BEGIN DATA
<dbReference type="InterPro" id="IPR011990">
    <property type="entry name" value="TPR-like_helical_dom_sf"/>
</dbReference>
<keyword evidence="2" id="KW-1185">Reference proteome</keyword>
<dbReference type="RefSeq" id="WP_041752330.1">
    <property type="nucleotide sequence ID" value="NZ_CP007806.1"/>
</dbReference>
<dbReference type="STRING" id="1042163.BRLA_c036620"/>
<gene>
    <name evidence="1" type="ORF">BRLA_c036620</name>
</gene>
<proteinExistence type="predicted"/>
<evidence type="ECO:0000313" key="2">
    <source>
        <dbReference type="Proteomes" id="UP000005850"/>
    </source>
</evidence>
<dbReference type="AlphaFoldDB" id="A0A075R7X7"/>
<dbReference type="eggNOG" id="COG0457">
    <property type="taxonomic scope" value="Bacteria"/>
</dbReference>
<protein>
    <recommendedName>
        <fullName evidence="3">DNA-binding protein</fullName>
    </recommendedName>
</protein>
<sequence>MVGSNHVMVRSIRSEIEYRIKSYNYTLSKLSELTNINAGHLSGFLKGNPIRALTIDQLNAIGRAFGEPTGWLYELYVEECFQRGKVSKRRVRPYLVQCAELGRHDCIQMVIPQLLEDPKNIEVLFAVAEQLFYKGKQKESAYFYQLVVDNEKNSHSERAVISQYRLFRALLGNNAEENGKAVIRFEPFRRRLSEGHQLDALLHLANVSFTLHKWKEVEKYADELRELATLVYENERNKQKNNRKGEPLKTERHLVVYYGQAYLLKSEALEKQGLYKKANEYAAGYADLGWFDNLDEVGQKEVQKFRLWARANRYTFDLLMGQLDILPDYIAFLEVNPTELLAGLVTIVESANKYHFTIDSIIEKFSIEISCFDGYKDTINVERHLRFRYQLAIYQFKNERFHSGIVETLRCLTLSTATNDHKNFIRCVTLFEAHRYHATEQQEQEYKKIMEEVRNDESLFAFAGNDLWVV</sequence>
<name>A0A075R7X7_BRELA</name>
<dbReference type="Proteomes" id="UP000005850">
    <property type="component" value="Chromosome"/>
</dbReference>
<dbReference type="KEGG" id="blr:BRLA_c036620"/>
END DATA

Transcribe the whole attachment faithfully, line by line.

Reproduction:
<dbReference type="InterPro" id="IPR011990">
    <property type="entry name" value="TPR-like_helical_dom_sf"/>
</dbReference>
<keyword evidence="2" id="KW-1185">Reference proteome</keyword>
<dbReference type="RefSeq" id="WP_041752330.1">
    <property type="nucleotide sequence ID" value="NZ_CP007806.1"/>
</dbReference>
<dbReference type="STRING" id="1042163.BRLA_c036620"/>
<gene>
    <name evidence="1" type="ORF">BRLA_c036620</name>
</gene>
<proteinExistence type="predicted"/>
<evidence type="ECO:0000313" key="2">
    <source>
        <dbReference type="Proteomes" id="UP000005850"/>
    </source>
</evidence>
<dbReference type="AlphaFoldDB" id="A0A075R7X7"/>
<dbReference type="eggNOG" id="COG0457">
    <property type="taxonomic scope" value="Bacteria"/>
</dbReference>
<protein>
    <recommendedName>
        <fullName evidence="3">DNA-binding protein</fullName>
    </recommendedName>
</protein>
<sequence>MVGSNHVMVRSIRSEIEYRIKSYNYTLSKLSELTNINAGHLSGFLKGNPIRALTIDQLNAIGRAFGEPTGWLYELYVEECFQRGKVSKRRVRPYLVQCAELGRHDCIQMVIPQLLEDPKNIEVLFAVAEQLFYKGKQKESAYFYQLVVDNEKNSHSERAVISQYRLFRALLGNNAEENGKAVIRFEPFRRRLSEGHQLDALLHLANVSFTLHKWKEVEKYADELRELATLVYENERNKQKNNRKGEPLKTERHLVVYYGQAYLLKSEALEKQGLYKKANEYAAGYADLGWFDNLDEVGQKEVQKFRLWARANRYTFDLLMGQLDILPDYIAFLEVNPTELLAGLVTIVESANKYHFTIDSIIEKFSIEISCFDGYKDTINVERHLRFRYQLAIYQFKNERFHSGIVETLRCLTLSTATNDHKNFIRCVTLFEAHRYHATEQQEQEYKKIMEEVRNDESLFAFAGNDLWVV</sequence>
<name>A0A075R7X7_BRELA</name>
<dbReference type="Proteomes" id="UP000005850">
    <property type="component" value="Chromosome"/>
</dbReference>
<dbReference type="KEGG" id="blr:BRLA_c036620"/>